Hard X‐Ray Emission from Low‐Mass X‐Ray Binaries
Olive, J. F.
Skinner, G. K.
Grindlay, J. E.
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CitationBarret, D., J. F. Olive, L. Boirin, C. Done, G. K. Skinner, and J. E. Grindlay. 2000. “Hard X‐Ray Emission from Low‐Mass X‐Ray Binaries.” The Astrophysical Journal 533 (1): 329–51. https://doi.org/10.1086/308651.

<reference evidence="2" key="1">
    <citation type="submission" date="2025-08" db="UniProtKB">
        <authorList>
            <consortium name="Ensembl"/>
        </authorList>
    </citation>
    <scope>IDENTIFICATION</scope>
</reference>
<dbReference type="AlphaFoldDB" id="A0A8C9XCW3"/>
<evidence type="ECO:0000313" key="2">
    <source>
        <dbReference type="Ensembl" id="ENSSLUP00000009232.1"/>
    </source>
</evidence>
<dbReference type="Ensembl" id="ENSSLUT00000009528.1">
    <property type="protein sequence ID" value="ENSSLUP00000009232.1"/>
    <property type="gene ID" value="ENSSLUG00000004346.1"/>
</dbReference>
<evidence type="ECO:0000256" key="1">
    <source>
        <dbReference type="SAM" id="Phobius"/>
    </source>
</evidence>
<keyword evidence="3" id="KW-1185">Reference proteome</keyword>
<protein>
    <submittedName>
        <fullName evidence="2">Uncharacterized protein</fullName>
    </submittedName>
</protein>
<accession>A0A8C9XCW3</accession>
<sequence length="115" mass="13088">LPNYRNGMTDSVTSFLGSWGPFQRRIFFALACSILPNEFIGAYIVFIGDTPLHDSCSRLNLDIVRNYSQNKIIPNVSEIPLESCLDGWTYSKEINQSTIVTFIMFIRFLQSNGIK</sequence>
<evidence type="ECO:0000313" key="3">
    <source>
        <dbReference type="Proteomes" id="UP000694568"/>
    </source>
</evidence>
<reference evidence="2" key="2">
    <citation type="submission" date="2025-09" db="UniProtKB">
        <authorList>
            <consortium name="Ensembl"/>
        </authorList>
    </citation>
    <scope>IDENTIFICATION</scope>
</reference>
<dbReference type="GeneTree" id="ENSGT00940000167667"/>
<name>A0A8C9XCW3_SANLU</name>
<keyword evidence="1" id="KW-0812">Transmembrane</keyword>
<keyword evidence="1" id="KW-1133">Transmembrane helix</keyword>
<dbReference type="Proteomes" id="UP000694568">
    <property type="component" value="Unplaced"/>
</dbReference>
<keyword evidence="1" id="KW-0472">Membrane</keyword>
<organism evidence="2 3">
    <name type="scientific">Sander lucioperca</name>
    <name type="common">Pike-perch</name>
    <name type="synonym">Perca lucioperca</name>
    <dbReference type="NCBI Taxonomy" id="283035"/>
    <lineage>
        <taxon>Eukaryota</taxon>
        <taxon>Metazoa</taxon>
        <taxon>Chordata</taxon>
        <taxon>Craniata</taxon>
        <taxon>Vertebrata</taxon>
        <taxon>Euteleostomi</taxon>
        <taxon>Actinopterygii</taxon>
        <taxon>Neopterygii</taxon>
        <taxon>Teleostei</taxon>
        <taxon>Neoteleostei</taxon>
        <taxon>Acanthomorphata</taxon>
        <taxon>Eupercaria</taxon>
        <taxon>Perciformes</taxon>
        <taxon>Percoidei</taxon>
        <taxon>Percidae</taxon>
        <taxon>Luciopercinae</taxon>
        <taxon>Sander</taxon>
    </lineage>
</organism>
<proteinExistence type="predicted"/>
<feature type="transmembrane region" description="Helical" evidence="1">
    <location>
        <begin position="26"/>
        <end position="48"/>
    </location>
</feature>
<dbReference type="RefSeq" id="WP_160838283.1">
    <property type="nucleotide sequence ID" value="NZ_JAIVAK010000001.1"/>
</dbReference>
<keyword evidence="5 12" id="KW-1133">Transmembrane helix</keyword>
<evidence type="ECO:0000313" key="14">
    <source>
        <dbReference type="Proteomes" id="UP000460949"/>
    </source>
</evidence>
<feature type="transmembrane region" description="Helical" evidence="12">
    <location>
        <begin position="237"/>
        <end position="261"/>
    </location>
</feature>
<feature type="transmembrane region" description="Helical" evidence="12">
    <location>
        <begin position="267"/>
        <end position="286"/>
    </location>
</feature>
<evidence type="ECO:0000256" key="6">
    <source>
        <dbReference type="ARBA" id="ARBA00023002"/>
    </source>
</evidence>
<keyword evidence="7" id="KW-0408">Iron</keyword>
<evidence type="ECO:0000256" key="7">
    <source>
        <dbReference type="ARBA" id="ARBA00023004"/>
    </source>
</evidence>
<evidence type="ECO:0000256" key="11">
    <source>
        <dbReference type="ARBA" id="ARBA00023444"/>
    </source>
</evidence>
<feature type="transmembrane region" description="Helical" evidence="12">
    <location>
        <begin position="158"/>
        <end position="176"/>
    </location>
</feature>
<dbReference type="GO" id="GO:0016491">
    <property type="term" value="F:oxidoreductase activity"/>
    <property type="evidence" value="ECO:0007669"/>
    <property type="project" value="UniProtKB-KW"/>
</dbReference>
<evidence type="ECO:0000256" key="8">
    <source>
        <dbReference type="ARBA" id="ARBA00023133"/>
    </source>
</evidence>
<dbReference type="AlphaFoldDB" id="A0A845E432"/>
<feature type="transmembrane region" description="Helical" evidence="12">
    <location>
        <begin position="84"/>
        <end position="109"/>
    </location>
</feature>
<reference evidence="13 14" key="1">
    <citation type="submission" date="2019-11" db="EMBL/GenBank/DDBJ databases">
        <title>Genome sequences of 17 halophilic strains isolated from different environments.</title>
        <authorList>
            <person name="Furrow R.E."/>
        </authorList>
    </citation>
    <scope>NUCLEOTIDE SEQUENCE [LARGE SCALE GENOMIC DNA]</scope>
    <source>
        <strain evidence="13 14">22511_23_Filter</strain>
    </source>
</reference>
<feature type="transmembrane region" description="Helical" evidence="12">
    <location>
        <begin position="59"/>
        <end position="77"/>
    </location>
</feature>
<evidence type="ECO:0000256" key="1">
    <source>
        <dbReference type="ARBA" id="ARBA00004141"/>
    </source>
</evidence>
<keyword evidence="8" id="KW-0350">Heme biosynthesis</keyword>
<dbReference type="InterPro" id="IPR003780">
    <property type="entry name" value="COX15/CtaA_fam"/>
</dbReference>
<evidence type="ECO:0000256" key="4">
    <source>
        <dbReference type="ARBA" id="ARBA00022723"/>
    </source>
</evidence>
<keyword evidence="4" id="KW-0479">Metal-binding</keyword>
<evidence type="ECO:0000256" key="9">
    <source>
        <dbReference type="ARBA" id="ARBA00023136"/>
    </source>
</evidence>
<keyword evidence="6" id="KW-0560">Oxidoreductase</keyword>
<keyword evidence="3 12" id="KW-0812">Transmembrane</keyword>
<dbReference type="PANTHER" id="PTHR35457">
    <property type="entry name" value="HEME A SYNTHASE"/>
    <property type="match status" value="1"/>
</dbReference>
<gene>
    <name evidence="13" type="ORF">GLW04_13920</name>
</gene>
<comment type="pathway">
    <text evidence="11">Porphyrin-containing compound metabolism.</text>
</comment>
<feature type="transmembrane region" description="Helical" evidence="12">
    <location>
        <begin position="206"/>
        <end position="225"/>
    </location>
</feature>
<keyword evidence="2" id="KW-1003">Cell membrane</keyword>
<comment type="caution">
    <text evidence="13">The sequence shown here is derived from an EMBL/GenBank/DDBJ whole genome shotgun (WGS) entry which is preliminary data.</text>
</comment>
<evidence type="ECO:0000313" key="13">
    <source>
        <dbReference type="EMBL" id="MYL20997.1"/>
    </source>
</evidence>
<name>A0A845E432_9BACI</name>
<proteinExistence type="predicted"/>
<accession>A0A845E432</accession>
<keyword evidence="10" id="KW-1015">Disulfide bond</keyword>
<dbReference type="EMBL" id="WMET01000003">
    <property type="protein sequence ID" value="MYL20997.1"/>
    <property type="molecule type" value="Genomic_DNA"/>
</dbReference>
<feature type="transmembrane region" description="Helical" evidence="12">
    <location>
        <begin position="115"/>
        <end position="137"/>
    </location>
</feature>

AbstractWe report on Rossi X-Ray Timing Explorer observations of four type I X-ray bursters, namely, 1E 1724-3045, GS 1826-238, SLX 1735-269, and KS 1731-260. The first three were in a low state, with 1-200 keV X-ray luminosities in the range similar to 0.05-0.1L(Edd) (L-Edd: Eddington luminosity for a neutron star, L-Edd = 2.5 x 10(38) ergs s(-1)), whereas KS 1731-260 was in a high state, with luminosity similar to 0.35L(Edd). The low-state sources have very similar power spectra, displaying high-frequency noise up to similar to 200 Hz. For KS 1731-260, its power spectrum is dominated by noise at frequencies less than or similar to 20 Hz; in addition a quasi-periodic oscillation at 1200 Hz is detected in a segment of the observation. The 1-200 keV spectra of the low-state sources are all consistent with resulting from thermal Comptonization with an electron temperature (kT(e)) around 25-30 keV. For KS 1731-260, the spectrum is also dominated by thermal Comptonization, but with a much lower kT(e) similar to 3 keV and no significant hard X-ray emission. With the exception of GS 1826-238, they each have an underlying soft component, carrying at most similar to 25% of the total 1-200 keV luminosity. For all sources, we have detected an iron ga line at 6.4 keV (although it is weak and marginal in 1E 1724-3045). A reflection component is present in the spectra of GS 1826-238 and SLX 1735-269, and for both we find that the reflecting medium subtends only a small solid angle (Omega 2/2 pi similar to 0.15, 0.28). The origin of the line and the reflection component is most likely to be irradiation of the accretion disk by the X-ray source. We suggest a model in which the region of main energy release, where hard X-rays are produced, would be an optically thin boundary layer merged with an advection-dominated accretion flow (ADAF) and would be responsible for the rapid variability observed. The soft component observed probably represents the unscattered emission from an optically thick accretion disk of variable inner radius. When the accretion rate increases, the inner disk radius shrinks and the strength of the reflected component and associated iron line increase. At the same time, the Comptonization region cools off in response to an increased cooling flux from the accretion disk and from the reprocessed/reflected component, thus leading progressively to a quenching of the hard X-ray emission. If low-state neutron stars (NSs) accrete via ADAFs, the observation of X-ray bursts, indicating that all the accreting matter actually accumulates onto the NS surface, argues against the existence of strong winds from such accretion flows. Finally, we discuss two criteria recently proposed to distinguish between nonquiescent black holes (BHs) and NSs that are not contradicted by existing observations. The first one states that, when thermal Comptonization is responsible for the hard X-ray emission, only BHs have kT(e) larger than similar to 50 keV. However, this criterion is weakened by the fact that there are NSs displaying nonattenuated power laws extending up to at least 200 keV, possibly implying nonthermal Comptonization or thermal Comptonization with kT(e) larger than 50 keV. The second criterion stipulates that only BHs are capable of emitting hard X-ray tails with 20-200 keV luminosities greater than or similar to 1.5 x 10(37) ergs s(-1).
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